I watched from afar as voices were raised. Arms gesticulated wildly in the air. I began to wonder if someone was going to get hit. Then I heard a phrase I understood: ”Just let them in without a stamp!” Oh hell no! That was NOT happening. I was not going to be left in the situation of trying to explain to someone later on how we entered Morocco illegally. Finally the crew came stomping back. I tried to explain I really wasn’t an idiot. He stopped me. He knew the guy wasn’t there and should’ve been. Apparently, another family had been stopped as well. They had called someone who was coming. About an hour later an irritated-looking man showed up, and we were ushered back inside. He was further disgusted that I had not filled out the visitor identification paperwork that everyone has to fill out but no one had given us. It was almost midnight by now. I was tired, and recently the mid-40s had decided I needed longer arms to read small print. The combination was most amusing at some level I wasn’t able to fully tap into in the moment. Tigger tried to help by offering to hold the paper out further away since I couldn’t reach far enough to make the tiny print come into adequate focus. He also tried reading the words to me, but since he doesn’t know Arabic, Spanish, or French. . .
Finally, I got them filled out. The man didn’t throw them back at me, so I assume everything was okay. Then there was some loud banging as he stamped the hell out of each of our passports. With the stamps in hand, I was relieved. When we finally got to our hotel room, I was relieved again that no one had tried to push us through without a stamp. When you come to Morocco, each entry stamp is given a unique numeric stamp (see photo above), and the hotels require this number to rent to you. I’m quite sure this was not something I’d like to try and fix at 1 AM in the middle of Tangier.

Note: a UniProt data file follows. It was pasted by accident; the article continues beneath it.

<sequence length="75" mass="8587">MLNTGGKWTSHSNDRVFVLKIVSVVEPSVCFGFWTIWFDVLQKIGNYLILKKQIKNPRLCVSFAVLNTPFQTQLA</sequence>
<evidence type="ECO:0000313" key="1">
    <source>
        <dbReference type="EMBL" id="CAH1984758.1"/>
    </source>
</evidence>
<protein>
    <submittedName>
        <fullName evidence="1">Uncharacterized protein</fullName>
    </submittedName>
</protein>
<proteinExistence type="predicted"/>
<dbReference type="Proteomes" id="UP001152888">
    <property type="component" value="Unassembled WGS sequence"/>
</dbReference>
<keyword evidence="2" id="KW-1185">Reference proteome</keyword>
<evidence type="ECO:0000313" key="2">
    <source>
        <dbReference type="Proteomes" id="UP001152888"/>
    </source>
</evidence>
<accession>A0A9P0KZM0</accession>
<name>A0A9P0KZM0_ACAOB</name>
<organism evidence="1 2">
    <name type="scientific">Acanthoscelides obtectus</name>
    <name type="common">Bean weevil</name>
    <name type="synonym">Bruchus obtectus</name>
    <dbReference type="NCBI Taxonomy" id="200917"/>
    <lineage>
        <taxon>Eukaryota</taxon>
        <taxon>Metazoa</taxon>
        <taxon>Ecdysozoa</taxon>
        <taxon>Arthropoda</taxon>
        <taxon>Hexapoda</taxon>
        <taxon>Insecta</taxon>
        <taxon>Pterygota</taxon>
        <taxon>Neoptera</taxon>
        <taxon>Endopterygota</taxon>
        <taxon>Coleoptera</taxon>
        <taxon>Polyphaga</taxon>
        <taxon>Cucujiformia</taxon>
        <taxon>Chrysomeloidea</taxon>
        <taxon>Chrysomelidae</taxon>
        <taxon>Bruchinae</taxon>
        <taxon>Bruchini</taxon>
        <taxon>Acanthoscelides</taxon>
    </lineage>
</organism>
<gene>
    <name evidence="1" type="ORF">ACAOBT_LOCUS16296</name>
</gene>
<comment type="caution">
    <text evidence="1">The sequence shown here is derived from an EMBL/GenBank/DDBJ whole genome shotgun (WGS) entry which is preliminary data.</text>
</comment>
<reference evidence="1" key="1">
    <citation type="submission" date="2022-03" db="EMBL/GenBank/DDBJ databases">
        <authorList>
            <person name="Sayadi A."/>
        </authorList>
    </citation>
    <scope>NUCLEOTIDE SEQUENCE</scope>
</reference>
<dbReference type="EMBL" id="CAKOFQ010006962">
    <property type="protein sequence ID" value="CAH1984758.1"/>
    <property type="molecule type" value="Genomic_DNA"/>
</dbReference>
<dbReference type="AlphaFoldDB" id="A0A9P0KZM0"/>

Tip: If you come to Morocco by ferry, make sure someone in reception or the “police control” desk on the boat stamps you in. If no one is there, ask a staff member to get someone if you want to be spared a lot of extra time and hassle. If you are unsure of the words, point to the desk, hold your upturned palm flat like you have a passport in your hand, and use your other hand to mimic stamping. It works.
Also, the Tangier Med port is quite a distance from the city, unlike the other Tangier port (ferries leaving Tarifa and Barcelona come here, the ones from Algeciras go to Tangier Med). Tarifa offers quicker transport but is more expensive (by about 10€) than the ferries from Algeciras. If you go to Tangier Med, you will save a LOT of money if you are able to wait for the buses that come by the bus station. You can take them to the center of town. Tell the driver the name of your hotel, and they’ll typically clue you in as to when you’re at the stop. The taxi driver originally tried to charge us 40€, but thankfully some other drivers came to our assistance and bargained with him until he agreed to take the 27€ I had in my pocket. The bus will only set you back 25 MAD, which is less than $3 USD. A HUGE difference. Don’t fret if you haven’t had time to convert money or get dirhams. They happily accept euros.
Have you had a border adventure?